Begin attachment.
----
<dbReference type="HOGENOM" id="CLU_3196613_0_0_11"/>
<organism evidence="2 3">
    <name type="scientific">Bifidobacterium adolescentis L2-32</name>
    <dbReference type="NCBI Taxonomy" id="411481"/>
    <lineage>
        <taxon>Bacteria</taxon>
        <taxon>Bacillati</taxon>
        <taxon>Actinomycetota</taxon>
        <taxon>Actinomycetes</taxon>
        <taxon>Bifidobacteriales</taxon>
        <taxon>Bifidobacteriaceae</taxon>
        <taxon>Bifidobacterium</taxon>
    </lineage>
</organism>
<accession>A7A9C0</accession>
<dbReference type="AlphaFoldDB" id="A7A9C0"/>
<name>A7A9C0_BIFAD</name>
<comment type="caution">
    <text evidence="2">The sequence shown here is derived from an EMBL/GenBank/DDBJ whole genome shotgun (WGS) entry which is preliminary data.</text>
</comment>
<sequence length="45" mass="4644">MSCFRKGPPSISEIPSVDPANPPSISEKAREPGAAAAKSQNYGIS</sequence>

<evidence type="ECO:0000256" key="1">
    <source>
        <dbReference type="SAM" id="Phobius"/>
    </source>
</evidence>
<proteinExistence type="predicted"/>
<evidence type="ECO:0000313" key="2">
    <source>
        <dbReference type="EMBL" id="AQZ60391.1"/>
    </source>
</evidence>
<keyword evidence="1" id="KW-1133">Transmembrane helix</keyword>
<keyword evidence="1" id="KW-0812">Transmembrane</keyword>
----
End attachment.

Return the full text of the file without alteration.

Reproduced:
<dbReference type="HOGENOM" id="CLU_3196613_0_0_11"/>
<organism evidence="2 3">
    <name type="scientific">Bifidobacterium adolescentis L2-32</name>
    <dbReference type="NCBI Taxonomy" id="411481"/>
    <lineage>
        <taxon>Bacteria</taxon>
        <taxon>Bacillati</taxon>
        <taxon>Actinomycetota</taxon>
        <taxon>Actinomycetes</taxon>
        <taxon>Bifidobacteriales</taxon>
        <taxon>Bifidobacteriaceae</taxon>
        <taxon>Bifidobacterium</taxon>
    </lineage>
</organism>
<accession>A7A9C0</accession>
<dbReference type="AlphaFoldDB" id="A7A9C0"/>
<name>A7A9C0_BIFAD</name>
<comment type="caution">
    <text evidence="2">The sequence shown here is derived from an EMBL/GenBank/DDBJ whole genome shotgun (WGS) entry which is preliminary data.</text>
</comment>
<sequence length="45" mass="4644">MSCFRKGPPSISEIPSVDPANPPSISEKAREPGAAAAKSQNYGIS</sequence>

<evidence type="ECO:0000256" key="1">
    <source>
        <dbReference type="SAM" id="Phobius"/>
    </source>
</evidence>
<proteinExistence type="predicted"/>
<evidence type="ECO:0000313" key="2">
    <source>
        <dbReference type="EMBL" id="AQZ60391.1"/>
    </source>
</evidence>
<keyword evidence="1" id="KW-1133">Transmembrane helix</keyword>
<keyword evidence="1" id="KW-0812">Transmembrane</keyword>